118 Other secularists who opposed the bill were Horsman and Whalley; Fitzmaurice and the nonconformist Taylor abstained. However, these six were also notorious party dissidents probably motivated in large part by dislike of Gladstone (as were a couple of the whiggish rebels). For Fitzmaurice and Horsman on the academic question, see Hansard, ccxiv, 1209, 1419. For the whips, see Holland, Devonshire, I, 116.

119 Hansard, ccxiv, 1773; for Harcourt, see Ibid. 1618–30.

120 Ibid. 1855.

121 Ibid. 1618–9. Bouverie, Torrens, Akroyd and Peel were the most celebrated of the whiggish rebels; others had been undistinguished.

122 Fortescue to Northbrook, 9 Mar. 1873, Northbrook papers, India Office Library, Eur. c 144, 21 (1); Minto to W. Wilson, 24 Feb. 1874, Minto papers, National Library of Scotland, 12360, fo. 88.

123 Hansard, ccxiv, 1683–7.

124 Ibid. 1226–30.

125 Harcourt to Rathbone, Jan. 1874, Rathbone papers, Liverpool University Library, IX 7, fo. 144; Gardiner, Harcourt, I, 263–6, 279.

126 Russell to Halifax, 11 Mar. 1874, Hickleton papers, A 4 56. Whigs could complain not merely about religious policy, but about indecision abroad and extremist tendencies on local government and taxation, which must be explained elsewhere.

127 Grey to Halifax, 25 Jan. 1874, Ibid. A 4 55; Somerset, in Hansard, ccxviii, 39–43, 19 Mar. 1874; Halifax to Northbrook, 26 Mar. 1874, Northbrook papers, 22.

128 For example Harrington to Gladstone, 11 May 1872, Gladstone papers, 44143, fo. 166.

129 Holland, Devonshire, I, 136.

130 Hansard, ccxix, 56–8, 952–3; Bentley, J., Ritualism and politics in Victorian Britain: the attempt to legislate for belief (Oxford, 1978), p. 68; , Hughes, The old Church, pp. 98100.

131 Hansard, ccxxi, 1341–54; Gardiner, Harcourt, I, 274–9; Harcourt, Sir W. V., A speech addressed to his constituents, in the Corn exchange, at Oxford, on December 21, 1874 (London, 1875), pp. 22, 27.

132 Gladstone to Granville, 7 Aug. 1874, Ramm, Correspondence, II, 457.

133 , Bentley, Ritualism and politics, pp. 70, 77—9; MacColl, M., Lawlessness, sacerdotalism, and ritualism (3rd edn, London, 1875), pp. 470–1.

134 Potter to Gladstone, 20 Aug. 1874, Gladstone papers, 44282, fo. 45.

135 Bentley, Ritualism and politics, p. 70.

136 ‘Ritual and ritualism’; The Vatican decrees in their bearing on civil allegiance: a political expostulation (London, 1874).

137 Vatican decrees, pp. 6, 30.

138 Ibid. p. 19.

139 Potter to Gladstone, 14 Oct. 1874, Gladstone papers, 44282, fo. 53; E. H. Browne to Gladstone, 12 Nov. 1874, Ibid. 44115, fo. 103; Harcourt to Dilke, 20 Jan. 1875, Dilke papers, British Library, Add. MSS 43890, fo. 62.

140 Harcourt, Speech to his constituents, pp. 19–20; Spencer to Hartington, 23 [Dec] 1870, Devonshire papers, 354, fo. 2; Lowe to Ellice, 13 Dec. 1874, Ellice papers, 15036, fo. 86.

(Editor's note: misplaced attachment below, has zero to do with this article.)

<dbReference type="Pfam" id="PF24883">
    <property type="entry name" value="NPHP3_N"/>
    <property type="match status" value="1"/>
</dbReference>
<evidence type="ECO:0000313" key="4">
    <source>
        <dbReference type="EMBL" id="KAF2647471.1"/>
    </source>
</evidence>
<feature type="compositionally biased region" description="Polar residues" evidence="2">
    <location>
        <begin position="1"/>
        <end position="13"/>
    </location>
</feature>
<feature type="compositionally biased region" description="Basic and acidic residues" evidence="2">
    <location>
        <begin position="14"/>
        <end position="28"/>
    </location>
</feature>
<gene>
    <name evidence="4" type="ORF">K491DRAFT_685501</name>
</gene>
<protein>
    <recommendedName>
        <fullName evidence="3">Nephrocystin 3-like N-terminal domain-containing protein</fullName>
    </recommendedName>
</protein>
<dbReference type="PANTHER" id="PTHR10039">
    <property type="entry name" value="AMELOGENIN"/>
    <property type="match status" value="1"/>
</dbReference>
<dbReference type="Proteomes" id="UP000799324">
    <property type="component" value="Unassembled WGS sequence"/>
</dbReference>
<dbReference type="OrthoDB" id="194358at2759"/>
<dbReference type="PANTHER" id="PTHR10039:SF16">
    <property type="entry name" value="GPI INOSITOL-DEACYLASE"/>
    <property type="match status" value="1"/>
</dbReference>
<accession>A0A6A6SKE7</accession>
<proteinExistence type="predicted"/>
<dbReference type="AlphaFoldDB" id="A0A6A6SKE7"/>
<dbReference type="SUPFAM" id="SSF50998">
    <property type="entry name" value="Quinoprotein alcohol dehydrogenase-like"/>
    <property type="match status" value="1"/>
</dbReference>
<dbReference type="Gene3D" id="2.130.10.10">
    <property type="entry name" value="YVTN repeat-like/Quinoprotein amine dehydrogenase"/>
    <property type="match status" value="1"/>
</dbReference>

141 Lowe to Ellice, Ibid.; Argyll to Selborne, 21 Dec. 1874, Selborne to Gordon, 6 Sept. 1874, Selborne, Memorials II, I, 360, 333–6.

142 Chamberlain, J., ‘The next page of the Liberal programme’, Fortnightly Review, xvi (Oct. 1874), 405–29; Hirst, Morley, II, 11–12. This belief was powerfully reinforced by developments in Scottish ecclesiastical politics, which must be investigated separately.

143 Morley, Gladstone, II, 498, 503.

144 Gladstone to Bright, 27 Jan. 1874, Bright papers, 43385, fo. 247.

145 Bouverie to Ellice, 3 Sept. 1873, Ellice papers, 15005, fo. 130; Halifax to Northbrook, 12. Aug. 1874, Kimberley to Northbrook, 9 Aug. 1874, Northbrook to Kimberley, 8 Sept. 1874, all Northbrook papers, 22; Halifax to Northbrook, 21 Jan. 1875, Ibid., 23; Brand diary, summary of 1874 session, Brand papers, House of Lords Record Office.

146 Holland, Devonshire, I, 139–47. Bouverie was strongly against reuniting the party, to Ellice, 3 Nov. 1874, Ellice papers, 15005, fo. 151.

147 Selborne, Memorials II, I, 470.

148 Gladstone to Granvillc, 7 Dec. 1874, Ramm, Correspondence, II, 461.

149 Shannon, Bulgarian agitation, passim.

150 See Arnstein, W. L., The Bradlaugh case: a study in late Victorian opinion and politics (Oxford, 1965), p. 135: , Torrens, Twenty years, pp. 309–16.

151 Simon, A., ‘Church disestablishment as a factor in the general election of 1885’, H.J. xviii (1975), 791820; Argyll to Grey, 27 Oct. 1885, Earl Grey papers; Grey letter to The Times, 9 Nov. 1885, Ibid. There was also controversy over the implications for religious teaching of the New Code on education, which will be discussed elsewhere.

152 See Cooke, A. B. and Vincent, J., The governing passion: cabinet government and party politics in Britain 1885–86 (Brighton, 1974).

153 Shannon, Bulgarian agitation, pp. 274–81.

154 Russell, G. W. E. (ed.), Malcolm MacColl: memoirs and correspondence (London, 1914), pp. 226–8. Some nonconformists, like Dale, also supported the idea of substantial Irish self-government, but desired to uphold the abstract emotional appeal of empire more emphatically than they felt Gladstone did. Dale therefore withdrew from political activity on either side: Dale, Dale, pp. 448–74.

155 Personal papers of Lord Rendel, pp. 57–8, 65.

156 Hansard, ccciv, 1064.

157 See e.g. C. Harvie, ‘Ideology and home rule: Bryce, James, Dicey, A. V. and Ireland, 1880–1887’, English Historical Review, xci (1976), 298314, and Roach, J., ‘Liberalism and the Victorian intelligentsia’, Cambridge Historical Journal, xiii (1957), 5881.

158 Roach, Ibid.; Fitzmaurice, E., The life of Granville George Leveson Gower second Earl Granville K.G. 1815–1891 (2 vols. London, 1905), II, 3.

* The author is greatly indebted to Professor Derek Beales and Mr Maurice Cowling for their unfailingly helpful comments on various drafts of this article, to Mr D. Cooper and Mr J. Plowright for useful criticisms, and to the earl of Clarendon and Sir William Gladstone for permission to quote from manuscript collections in which they hold the copyright.